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Still little research into permafrost

Aug 12, 2004 / alpMedia
During a six-year experimental series Reynold Delaloye, geographer at Fribourg University/CH, has found that permafrost reacts less sensitively to warming than was previously assumed, with no change noted in soil temperature at greater depths. He attributes his findings to a cooling ventilation mechanism that sets in in winter.
Image caption:
Erforschung des Eises in der Langsteinhöhle/A © Theo Pfarr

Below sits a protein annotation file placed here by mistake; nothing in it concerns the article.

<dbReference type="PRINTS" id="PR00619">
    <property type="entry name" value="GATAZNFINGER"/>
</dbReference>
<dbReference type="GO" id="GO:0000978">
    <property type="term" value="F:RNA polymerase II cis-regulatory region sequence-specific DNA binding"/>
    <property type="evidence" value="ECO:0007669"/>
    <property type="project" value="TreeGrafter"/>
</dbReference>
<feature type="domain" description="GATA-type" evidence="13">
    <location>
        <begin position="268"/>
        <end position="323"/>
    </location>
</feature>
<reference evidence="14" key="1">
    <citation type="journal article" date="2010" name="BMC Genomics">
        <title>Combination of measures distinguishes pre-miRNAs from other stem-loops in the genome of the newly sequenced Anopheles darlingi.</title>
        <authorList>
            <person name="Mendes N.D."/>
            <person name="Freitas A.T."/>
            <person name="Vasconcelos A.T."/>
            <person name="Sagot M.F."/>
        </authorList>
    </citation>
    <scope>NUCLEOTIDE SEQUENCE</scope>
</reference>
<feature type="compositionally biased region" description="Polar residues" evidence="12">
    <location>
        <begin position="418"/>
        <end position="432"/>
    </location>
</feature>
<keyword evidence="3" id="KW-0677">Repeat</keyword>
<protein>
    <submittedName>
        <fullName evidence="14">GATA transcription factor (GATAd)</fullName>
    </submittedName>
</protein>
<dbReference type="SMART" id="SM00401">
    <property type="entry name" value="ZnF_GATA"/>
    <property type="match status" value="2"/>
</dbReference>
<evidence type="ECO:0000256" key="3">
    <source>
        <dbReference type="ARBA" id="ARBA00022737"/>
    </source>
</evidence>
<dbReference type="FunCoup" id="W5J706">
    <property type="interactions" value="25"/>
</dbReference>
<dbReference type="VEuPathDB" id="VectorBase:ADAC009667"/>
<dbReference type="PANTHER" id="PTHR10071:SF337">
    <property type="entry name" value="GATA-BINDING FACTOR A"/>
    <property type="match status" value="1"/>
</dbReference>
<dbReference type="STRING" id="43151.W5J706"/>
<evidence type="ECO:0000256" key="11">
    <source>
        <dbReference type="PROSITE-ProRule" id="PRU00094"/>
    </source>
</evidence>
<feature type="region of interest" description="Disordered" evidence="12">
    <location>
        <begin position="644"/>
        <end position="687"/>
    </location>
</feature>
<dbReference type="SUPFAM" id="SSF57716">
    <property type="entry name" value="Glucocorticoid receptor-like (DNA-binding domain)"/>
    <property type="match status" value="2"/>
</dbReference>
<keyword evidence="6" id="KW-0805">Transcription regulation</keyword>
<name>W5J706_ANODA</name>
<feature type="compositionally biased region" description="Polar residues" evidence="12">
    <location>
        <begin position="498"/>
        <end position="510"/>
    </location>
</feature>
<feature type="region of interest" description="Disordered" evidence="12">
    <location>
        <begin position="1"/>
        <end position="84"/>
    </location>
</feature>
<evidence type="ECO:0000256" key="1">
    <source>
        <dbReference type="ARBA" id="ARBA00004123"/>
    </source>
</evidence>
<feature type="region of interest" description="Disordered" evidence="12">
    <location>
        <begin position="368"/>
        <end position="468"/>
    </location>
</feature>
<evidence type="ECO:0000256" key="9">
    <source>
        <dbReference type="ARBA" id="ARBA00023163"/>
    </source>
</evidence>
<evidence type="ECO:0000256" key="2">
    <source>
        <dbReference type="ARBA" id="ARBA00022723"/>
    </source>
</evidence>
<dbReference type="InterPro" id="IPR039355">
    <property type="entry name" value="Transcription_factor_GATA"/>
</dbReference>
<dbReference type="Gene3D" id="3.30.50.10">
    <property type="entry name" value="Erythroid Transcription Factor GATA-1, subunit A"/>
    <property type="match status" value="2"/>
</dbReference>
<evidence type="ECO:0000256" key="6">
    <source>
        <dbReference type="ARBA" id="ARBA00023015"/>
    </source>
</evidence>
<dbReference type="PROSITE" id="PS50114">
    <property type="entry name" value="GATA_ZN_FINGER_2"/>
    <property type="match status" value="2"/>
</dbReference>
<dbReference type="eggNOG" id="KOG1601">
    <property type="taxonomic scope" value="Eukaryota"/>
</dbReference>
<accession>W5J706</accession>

Overall, however, science still knows little about the eternal ice deep in the rock. At Zurich University/CH geographer Stefan Gruber is working on a computer programme designed to help cable-car operators assess the risk of rock fall. His computer model simulates how much rock in the Alps is subject to warming, and the regional differences in warming.
Studies in Austria have shown that cave ice has melted significantly over the past fifteen years. According to Rudolf Pavuza of the Association of Austrian Cave Researchers this is due less to higher annual average temperatures than to greater summer rainfall and warm rainwater filtering through the soil.
Sources and information: Tages Anzeiger 05.07.2004, (de/fr) 20.07.2004, (de)